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October 9, 2009

David Ortiz


MATT McKENDRY: Questions for David Ortiz.

Q. When you were struggling early in the season, what did Dave Magadan do to help you? I understand you guys had some conversations and he pointed a few things out maybe about what other pitchers were doing to you?
DAVID ORTIZ: No, Dave, he just, he's the hitting coach. He just tried to, you know, keep his eyes on you and make sure you go back to the bases, which you normally do, but sometimes it's hard for him to comment onto that on me. But he, you know, he pretty much I agree with a lot of things that he had to say. And he just all just click at once.

Q. As a follow-up to that, Francona said that he told you at one point stop, don't worry about your stats. Stop looking at them. Don't look at your batting average. Don't look at any of it. Did you take that advice? Did you really do that? And if so, how did that help?
DAVID ORTIZ: No, I didn't (laughing). It's on the board every day. No way you're going to stop looking at it.
No, but I know about Terry. He just wants to make sure that Terry's the one guy that he always makes sure that he gives you a little reminder about things, you know. He knows it was hard for me to just not be able to do things like I normally do.
But the good thing about the whole situation was that he was just trying to make me calm down and throwing things around.

Q. Can you describe anything about the character of this Red Sox team that makes you feel good about it even down one game?
DAVID ORTIZ: Well, you know, we are troopers. We just fight back. We don't really care about being like we were yesterday, 0-0 or whatever happened in the past. Being down by one, you know. This series isn't over until it's over.
We just know how to feel things out and fights back, you know. It's like I tell you guys always, doesn't matter what we did in the past against these guys. They have a good team. We really need to focus on that and come out and play.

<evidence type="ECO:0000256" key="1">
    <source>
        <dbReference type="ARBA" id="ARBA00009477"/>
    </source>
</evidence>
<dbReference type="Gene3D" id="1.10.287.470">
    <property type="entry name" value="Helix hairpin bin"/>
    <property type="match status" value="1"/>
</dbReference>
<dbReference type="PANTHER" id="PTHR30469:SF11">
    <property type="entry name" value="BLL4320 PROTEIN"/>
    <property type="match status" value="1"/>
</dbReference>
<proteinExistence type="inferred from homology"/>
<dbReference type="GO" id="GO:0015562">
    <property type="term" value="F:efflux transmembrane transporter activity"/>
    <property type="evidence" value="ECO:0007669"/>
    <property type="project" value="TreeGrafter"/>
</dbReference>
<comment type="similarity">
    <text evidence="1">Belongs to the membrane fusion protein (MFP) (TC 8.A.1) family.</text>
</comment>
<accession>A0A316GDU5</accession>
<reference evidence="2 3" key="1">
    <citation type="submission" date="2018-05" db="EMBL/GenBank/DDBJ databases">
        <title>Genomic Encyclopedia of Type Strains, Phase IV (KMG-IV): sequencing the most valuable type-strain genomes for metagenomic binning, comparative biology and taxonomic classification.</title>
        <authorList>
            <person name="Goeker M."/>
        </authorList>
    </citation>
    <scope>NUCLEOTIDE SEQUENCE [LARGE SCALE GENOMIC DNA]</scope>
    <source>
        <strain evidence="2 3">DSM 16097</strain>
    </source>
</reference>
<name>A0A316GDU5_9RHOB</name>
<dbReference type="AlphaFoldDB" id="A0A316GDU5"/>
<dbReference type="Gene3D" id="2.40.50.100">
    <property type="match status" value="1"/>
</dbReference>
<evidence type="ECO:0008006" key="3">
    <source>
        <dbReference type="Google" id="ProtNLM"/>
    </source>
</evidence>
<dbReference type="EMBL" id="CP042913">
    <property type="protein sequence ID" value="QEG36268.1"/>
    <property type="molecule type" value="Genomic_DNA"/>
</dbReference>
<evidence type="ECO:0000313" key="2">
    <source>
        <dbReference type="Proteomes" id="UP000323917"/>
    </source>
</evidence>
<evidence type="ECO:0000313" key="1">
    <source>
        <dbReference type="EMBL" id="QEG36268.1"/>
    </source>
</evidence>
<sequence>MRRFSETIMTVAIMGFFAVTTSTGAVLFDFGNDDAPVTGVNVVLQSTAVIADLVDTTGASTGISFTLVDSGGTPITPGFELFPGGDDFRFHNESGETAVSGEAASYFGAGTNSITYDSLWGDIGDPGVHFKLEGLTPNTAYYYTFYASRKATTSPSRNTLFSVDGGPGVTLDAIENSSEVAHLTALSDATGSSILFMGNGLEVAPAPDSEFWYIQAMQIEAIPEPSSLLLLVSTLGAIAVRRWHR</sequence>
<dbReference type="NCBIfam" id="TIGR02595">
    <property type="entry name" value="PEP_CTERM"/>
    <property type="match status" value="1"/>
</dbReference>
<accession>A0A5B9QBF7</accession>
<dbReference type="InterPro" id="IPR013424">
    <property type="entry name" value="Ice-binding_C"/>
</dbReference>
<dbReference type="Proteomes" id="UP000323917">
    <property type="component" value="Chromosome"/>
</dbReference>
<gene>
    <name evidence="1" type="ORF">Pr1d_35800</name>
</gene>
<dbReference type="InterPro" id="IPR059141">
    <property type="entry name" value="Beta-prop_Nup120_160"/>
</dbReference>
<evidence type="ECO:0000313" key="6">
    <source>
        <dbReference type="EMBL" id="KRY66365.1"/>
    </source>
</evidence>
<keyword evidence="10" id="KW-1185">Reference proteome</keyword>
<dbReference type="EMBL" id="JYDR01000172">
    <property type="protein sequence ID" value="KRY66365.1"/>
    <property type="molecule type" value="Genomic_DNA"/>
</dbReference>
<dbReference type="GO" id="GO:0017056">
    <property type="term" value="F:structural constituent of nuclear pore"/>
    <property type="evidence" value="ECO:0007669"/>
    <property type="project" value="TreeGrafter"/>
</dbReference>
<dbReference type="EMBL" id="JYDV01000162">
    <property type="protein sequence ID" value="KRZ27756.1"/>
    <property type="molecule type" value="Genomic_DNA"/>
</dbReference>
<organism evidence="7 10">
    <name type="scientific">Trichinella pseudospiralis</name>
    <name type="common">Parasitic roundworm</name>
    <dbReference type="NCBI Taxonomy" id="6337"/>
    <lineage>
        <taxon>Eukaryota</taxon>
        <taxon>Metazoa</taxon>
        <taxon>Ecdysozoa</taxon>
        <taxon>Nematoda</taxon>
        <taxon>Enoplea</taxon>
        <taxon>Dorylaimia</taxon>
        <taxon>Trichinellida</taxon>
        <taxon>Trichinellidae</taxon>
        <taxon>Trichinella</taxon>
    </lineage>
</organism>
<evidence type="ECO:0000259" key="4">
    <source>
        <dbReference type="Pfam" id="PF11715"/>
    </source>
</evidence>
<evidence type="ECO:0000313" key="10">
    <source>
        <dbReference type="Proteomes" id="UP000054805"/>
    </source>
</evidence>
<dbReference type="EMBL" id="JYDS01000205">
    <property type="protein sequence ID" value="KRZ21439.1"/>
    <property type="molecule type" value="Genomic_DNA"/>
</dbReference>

Q. You've played with Jason Varitek for a while now. How strange is it for you guys to not see him on the field at this point of the season and what has he continued to mean for this team?
DAVID ORTIZ: Well, you know, Jason is on our captain, man. Jason's been here for years. I personally -- it's kind of weird I see him behind the plate, you know. But we've got Victor coming in doing a good job, making our lineup better.
So, you know, it's a tough situation for Tek, Victor, Terry, the team. I don't know. I can't really tell you how the pitchers feel because I'm not a pitcher, obviously. But I guess I don't have too much of an answer for that. But it looks different when he's not out there playing like I've been watching in the past 7, 8 years.

Q. When you guys played the Angels in Boston three weeks ago, Torii Hunter challenged his teammates not to play scared against you guys. What was your reaction when you heard that and have you seen any reaction from that?
DAVID ORTIZ: That's him. That's Torii. I know Torii since we were babies. And Torii is the guy that he grew up tough. He learned how to play the game tough. He got the football mentality, like everybody's saying.
I have seen him snap like that before, believe me, tons of times. And every team needs a guy like that. Every team needs a guy that push some others. Even when he's up, you know, you can see him all pumped up and going crazy out there just to get everybody going. And I think that's big.
In game ball that's -- when you have a whole bunch of good players that see bad results and the guys come out like that, I think just nothing but positive things are happening, you know.
I'm just going to try to put some tape on his mouth so he don't have to keep on pointing this guy don't play good (laughing). Torii, he's a great guy, man. He's a good player. I think it was a great addition to Anaheim Angels. Him and Bobby, they make a huge difference.

Q. Last week Detroit's Miguel Cabrera made news in part because he went out socializing with the players from the White Sox, and in part because of a domestic incident. Leaving the domestic incident on out of it, you're very popular and you have lots of friends on other teams. Do you have a philosophy about socializing with players from other teams when your team is playing them? And does it change at all if it's a critical series?